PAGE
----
Aptenodytes forsteri, the emperor penguin, is a flightless Antarctic bird with extremely distinctive morphology and behavior. Penguins in general (see also Spheniscus demersus, the jackass penguin) are highly derived avians with no clear relatives among other living birds, although most studies suggest that they are related to one among a number of seabirds. These possible sister groups include loons (Olson 1985), loons and grebes (Sibley and Ahlquist, 1990; Mayr and Clarke, 2003), and tubenoses (albatrosses and petrels; Simpson, 1946; Livezey and Zuzi, 2001; Bertelli and Giannini, 2005). This confusion is probably due to convergence among seabirds adapted to similar environments, and to the fact that penguins evolved nearly 55 million years ago and have since undergone extreme morphological and genetic modification (Fordyce and Jones, 1990).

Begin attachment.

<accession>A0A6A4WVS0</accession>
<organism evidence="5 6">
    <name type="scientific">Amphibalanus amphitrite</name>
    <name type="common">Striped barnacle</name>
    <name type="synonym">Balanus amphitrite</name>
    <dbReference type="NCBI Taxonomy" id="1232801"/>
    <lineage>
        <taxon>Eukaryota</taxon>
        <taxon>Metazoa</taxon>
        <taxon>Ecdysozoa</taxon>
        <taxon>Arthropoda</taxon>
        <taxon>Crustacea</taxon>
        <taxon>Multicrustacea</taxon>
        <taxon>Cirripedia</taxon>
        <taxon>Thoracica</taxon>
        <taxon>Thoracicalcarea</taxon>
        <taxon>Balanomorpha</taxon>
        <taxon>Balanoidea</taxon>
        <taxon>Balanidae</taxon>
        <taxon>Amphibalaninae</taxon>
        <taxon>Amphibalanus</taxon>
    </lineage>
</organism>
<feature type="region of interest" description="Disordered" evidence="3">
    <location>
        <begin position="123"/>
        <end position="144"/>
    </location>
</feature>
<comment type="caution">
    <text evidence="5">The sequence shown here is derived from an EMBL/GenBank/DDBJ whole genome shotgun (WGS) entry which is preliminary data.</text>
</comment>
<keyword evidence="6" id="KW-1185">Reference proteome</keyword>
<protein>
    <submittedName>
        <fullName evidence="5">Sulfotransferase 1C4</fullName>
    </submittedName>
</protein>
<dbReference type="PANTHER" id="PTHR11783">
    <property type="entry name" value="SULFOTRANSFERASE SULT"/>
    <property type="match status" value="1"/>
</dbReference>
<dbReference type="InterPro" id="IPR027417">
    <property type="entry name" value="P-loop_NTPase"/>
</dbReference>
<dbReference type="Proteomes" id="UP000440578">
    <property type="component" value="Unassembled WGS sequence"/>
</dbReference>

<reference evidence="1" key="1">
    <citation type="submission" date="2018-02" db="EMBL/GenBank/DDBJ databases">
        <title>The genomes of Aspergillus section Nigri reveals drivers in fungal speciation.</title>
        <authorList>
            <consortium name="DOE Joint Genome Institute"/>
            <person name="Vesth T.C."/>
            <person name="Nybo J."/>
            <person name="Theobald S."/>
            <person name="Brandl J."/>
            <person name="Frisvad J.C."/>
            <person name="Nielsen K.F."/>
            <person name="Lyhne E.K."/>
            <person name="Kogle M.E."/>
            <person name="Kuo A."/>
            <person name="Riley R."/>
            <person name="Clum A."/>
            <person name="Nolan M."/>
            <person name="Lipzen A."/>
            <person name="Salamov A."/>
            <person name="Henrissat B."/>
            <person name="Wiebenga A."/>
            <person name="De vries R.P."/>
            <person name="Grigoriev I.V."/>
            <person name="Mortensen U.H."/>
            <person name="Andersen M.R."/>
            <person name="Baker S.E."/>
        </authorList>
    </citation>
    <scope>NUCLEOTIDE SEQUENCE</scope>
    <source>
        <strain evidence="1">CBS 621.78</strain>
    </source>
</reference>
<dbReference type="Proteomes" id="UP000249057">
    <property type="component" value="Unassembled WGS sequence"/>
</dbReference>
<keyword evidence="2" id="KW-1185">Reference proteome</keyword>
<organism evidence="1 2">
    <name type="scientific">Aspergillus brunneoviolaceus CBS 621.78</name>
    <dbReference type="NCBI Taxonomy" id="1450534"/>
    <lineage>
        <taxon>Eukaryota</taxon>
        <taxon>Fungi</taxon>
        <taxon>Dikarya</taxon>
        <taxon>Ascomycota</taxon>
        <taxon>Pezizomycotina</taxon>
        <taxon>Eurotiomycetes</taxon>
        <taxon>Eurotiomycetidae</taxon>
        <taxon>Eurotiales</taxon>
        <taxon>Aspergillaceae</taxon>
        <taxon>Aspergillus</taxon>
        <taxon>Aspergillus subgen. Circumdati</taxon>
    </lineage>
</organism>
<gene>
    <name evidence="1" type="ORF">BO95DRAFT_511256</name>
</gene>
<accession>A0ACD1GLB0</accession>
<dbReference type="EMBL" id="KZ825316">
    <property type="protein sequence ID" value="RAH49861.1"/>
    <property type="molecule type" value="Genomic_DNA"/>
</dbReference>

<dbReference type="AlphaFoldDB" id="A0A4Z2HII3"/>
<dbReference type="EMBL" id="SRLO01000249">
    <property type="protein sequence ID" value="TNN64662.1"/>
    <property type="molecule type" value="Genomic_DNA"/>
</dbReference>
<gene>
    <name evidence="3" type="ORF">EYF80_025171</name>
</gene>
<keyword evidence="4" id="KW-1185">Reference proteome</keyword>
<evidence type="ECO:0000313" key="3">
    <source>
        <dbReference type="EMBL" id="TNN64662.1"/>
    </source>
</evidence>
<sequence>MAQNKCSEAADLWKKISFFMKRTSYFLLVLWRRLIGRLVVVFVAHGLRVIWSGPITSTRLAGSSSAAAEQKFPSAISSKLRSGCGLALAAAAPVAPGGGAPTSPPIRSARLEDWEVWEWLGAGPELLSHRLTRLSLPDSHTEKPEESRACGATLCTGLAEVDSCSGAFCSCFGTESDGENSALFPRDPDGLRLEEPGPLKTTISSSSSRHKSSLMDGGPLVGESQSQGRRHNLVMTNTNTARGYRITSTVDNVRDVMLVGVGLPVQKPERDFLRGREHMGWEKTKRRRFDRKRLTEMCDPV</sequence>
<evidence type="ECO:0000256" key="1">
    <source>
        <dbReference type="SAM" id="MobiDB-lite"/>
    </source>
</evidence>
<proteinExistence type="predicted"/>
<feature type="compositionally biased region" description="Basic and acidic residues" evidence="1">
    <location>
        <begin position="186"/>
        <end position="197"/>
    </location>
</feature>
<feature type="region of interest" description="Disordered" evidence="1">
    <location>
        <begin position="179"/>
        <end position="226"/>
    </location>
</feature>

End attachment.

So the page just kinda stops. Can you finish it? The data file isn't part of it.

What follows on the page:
Relationships within penguins are also controversial and largely unresolved, although the six living genera almost certainly form natural groups. The aptenodytid penguins, which include the emperor penguin and the king penguin (Aptenodytes patagonicus), may be most closely related to the pygoscelid penguins (the Adelie, Gentoo, and Chinstrap). Alternatively, they may be the earliest group of living penguins to have evolved, with no close relationship to any other penguin species. This hypothesis is supported by penguin biogeography: because penguins likely originated in Antarctica, the species of penguins living there today probably evolved first.
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